NSW government throws mice-plagued farmers a lifeline

By Melissa Coade

Sunday June 13, 2021

mice-plague
Mice scurry around stored grain on a farm near Tottenham. (AP Photo/Rick Rycroft)

Rebates for farmers to purchase zinc phosphide are being offered by the state government, which has extended a scheme to assist primary producers with the mouse plague impacting significant parts of regional NSW.

The NSW government will offer a 50% rebate for the mouse control chemical zinc phosphide to eligible primary producers who have suffered a financial hit due to the recent mice plague.

The chemical is considered to be an ‘unlikely secondary poison’ for other vulnerable animals in the food chain if they happen to eat the poisoned mice but experts warn that it should be used cautiously.

NSW deputy premier John Barilaro announced the $100 million rebate scheme on Wednesday. He said he hoped the rebate for chemical purchases up to $10,000 would give primary producers the cash flow and confidence to make advanced orders before springtime.

“Zinc phosphide is already a tax deductible expense for primary producers and while many are now seeing more promising business activity following the drought, I know the mice plague is stinging the hip pocket, which is why we are providing this rebate,” Barilaro said.

According to Australian scientists, mouse plagues are a regular cycle in this country. However, in the scheme of plagues experienced since the late 1800s, rarely has any plague been as bad as this one. According to the CSIRO, mouse numbers in the Central West and northern NSW (Moree, Liverpool Plains) were ‘very high’ in March 2021. 

For 10 months now the pests in their millions have cost farmers damage to property, crops and are even biting hospital patients in their beds. NSW Health confirmed to the ABC in March that people admitted to hospitals in Tottenham, Walgett and Gulargambone were nipped by the rodents as the plague escalates.

The NSW government is expecting a ‘spring surge’ in the population of the mouse plague, and agriculture minister Adam Marshall said he wanted to help farmers shore up their zinc phosphide supplies to ‘stamp out’ the possibility. Part of the government measures will include $5 million to assist with transporting the chemical to Australia and prioritising its distribution to the state.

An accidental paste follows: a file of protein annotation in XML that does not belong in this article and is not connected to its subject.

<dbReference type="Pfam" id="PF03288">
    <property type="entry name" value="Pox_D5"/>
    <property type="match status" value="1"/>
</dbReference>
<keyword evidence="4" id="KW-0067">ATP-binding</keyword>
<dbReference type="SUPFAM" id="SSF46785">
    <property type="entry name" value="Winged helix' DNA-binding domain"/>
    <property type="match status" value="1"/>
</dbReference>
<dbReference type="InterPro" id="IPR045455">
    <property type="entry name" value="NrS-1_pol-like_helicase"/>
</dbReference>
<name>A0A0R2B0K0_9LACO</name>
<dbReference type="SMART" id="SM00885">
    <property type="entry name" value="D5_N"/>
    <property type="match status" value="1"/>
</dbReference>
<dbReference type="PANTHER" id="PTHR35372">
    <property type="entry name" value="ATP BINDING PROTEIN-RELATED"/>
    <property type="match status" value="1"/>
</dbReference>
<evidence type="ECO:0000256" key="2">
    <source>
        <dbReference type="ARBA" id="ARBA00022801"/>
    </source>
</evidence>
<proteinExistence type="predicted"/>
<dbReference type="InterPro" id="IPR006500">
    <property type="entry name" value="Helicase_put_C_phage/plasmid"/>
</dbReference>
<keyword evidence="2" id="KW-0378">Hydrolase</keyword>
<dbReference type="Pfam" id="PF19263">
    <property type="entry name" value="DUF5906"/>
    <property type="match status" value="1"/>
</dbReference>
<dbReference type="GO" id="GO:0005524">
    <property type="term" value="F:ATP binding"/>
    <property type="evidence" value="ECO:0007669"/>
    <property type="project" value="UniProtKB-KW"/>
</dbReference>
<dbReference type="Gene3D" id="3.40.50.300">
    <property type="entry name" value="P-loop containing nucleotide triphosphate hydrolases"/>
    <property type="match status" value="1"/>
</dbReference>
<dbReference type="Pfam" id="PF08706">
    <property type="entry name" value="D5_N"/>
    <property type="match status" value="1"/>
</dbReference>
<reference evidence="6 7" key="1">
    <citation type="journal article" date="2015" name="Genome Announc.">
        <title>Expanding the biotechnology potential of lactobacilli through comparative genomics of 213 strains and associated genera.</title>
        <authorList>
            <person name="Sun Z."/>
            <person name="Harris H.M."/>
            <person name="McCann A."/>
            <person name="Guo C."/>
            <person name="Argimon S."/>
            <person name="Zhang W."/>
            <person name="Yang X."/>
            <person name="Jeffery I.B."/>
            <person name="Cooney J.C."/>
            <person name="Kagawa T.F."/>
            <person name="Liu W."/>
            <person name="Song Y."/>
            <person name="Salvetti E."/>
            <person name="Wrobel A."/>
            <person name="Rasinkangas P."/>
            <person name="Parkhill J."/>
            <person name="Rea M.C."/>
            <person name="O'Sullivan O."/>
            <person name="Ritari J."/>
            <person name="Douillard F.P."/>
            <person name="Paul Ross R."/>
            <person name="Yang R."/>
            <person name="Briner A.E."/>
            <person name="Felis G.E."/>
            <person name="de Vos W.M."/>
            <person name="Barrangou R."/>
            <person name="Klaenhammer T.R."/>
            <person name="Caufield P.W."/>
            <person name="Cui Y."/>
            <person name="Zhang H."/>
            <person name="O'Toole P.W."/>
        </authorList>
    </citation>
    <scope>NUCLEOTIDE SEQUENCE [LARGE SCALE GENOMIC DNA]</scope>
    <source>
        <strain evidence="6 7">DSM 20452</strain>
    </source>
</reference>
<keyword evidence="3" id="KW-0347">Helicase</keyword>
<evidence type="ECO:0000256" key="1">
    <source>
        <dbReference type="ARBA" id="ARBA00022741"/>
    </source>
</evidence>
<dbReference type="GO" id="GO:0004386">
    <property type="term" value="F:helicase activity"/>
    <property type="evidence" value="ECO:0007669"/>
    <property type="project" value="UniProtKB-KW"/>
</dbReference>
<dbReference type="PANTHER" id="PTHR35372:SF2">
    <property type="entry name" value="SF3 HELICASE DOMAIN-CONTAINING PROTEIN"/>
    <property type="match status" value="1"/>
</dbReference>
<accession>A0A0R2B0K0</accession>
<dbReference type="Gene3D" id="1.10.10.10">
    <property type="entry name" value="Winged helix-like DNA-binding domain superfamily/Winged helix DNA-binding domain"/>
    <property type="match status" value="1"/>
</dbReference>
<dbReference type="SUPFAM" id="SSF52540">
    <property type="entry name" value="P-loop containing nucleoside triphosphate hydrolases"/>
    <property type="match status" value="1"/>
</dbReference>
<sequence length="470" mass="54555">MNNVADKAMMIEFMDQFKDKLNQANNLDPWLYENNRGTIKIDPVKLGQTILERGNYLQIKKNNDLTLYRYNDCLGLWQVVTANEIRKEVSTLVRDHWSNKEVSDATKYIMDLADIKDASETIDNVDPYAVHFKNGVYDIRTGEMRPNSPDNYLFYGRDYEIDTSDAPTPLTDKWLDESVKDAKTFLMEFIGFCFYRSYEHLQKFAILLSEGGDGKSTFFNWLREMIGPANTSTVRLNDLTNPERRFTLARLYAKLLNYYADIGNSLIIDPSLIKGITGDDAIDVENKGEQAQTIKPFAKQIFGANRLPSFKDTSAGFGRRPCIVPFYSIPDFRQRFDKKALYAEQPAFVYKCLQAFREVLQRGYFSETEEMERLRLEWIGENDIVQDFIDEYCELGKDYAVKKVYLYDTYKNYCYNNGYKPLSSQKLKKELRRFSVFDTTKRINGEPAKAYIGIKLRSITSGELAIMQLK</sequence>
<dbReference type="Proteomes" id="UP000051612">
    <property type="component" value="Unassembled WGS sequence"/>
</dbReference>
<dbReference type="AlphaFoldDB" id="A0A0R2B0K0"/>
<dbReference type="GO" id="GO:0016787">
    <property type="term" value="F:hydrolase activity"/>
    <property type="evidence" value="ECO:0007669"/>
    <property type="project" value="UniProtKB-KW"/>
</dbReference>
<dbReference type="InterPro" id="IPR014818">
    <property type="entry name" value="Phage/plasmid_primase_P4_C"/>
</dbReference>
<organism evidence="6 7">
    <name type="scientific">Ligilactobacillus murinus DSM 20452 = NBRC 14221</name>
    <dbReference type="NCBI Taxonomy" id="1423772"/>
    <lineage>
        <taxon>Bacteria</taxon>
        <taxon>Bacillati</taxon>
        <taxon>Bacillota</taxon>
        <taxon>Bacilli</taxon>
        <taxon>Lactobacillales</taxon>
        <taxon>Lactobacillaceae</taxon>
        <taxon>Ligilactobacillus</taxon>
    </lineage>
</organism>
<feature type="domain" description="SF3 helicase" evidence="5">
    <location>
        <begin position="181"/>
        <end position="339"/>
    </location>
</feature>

“We will make sure zinc phosphide baits produced as part of this arrangement are earmarked for sale to NSW producers first, and we will continue to work to connect manufacturers with Commonwealth support such as the International Freight Assistance Mechanism,” Marshall said.

A rebate framework for the zinc phosphide is now being developed by the Department of Regional NSW and the Rural Assistance Authority, including eligibility criteria and a mechanism for how primary producers can claim the rebate.

Currently primary producers who live and work on the same property are eligible to claim rebates of up to $1,000 to protect their home with items such as mouse bait, traps and cleaning products. 

The government said that approval from the Australian Pesticides and Veterinary Medicines Authority for use of bromadiolone for perimeter baiting was still pending. Scientists have warned that using bromadiolone to combat the mouse plague will have potentially devastating flow-on effects for native predator animals such as wedge-tailed eagles and goannas who feast on the mice.

Last week The Guardian reported that scores of dead galahs found around Forbes, Parkes, Dubbo, Narromine, Condobolin and the Riverina had died from ingesting mouse bait.

Video footage of Murray cod in Dubbo that had regurgitated the carcasses of mice that had swum across the water has also gone viral.


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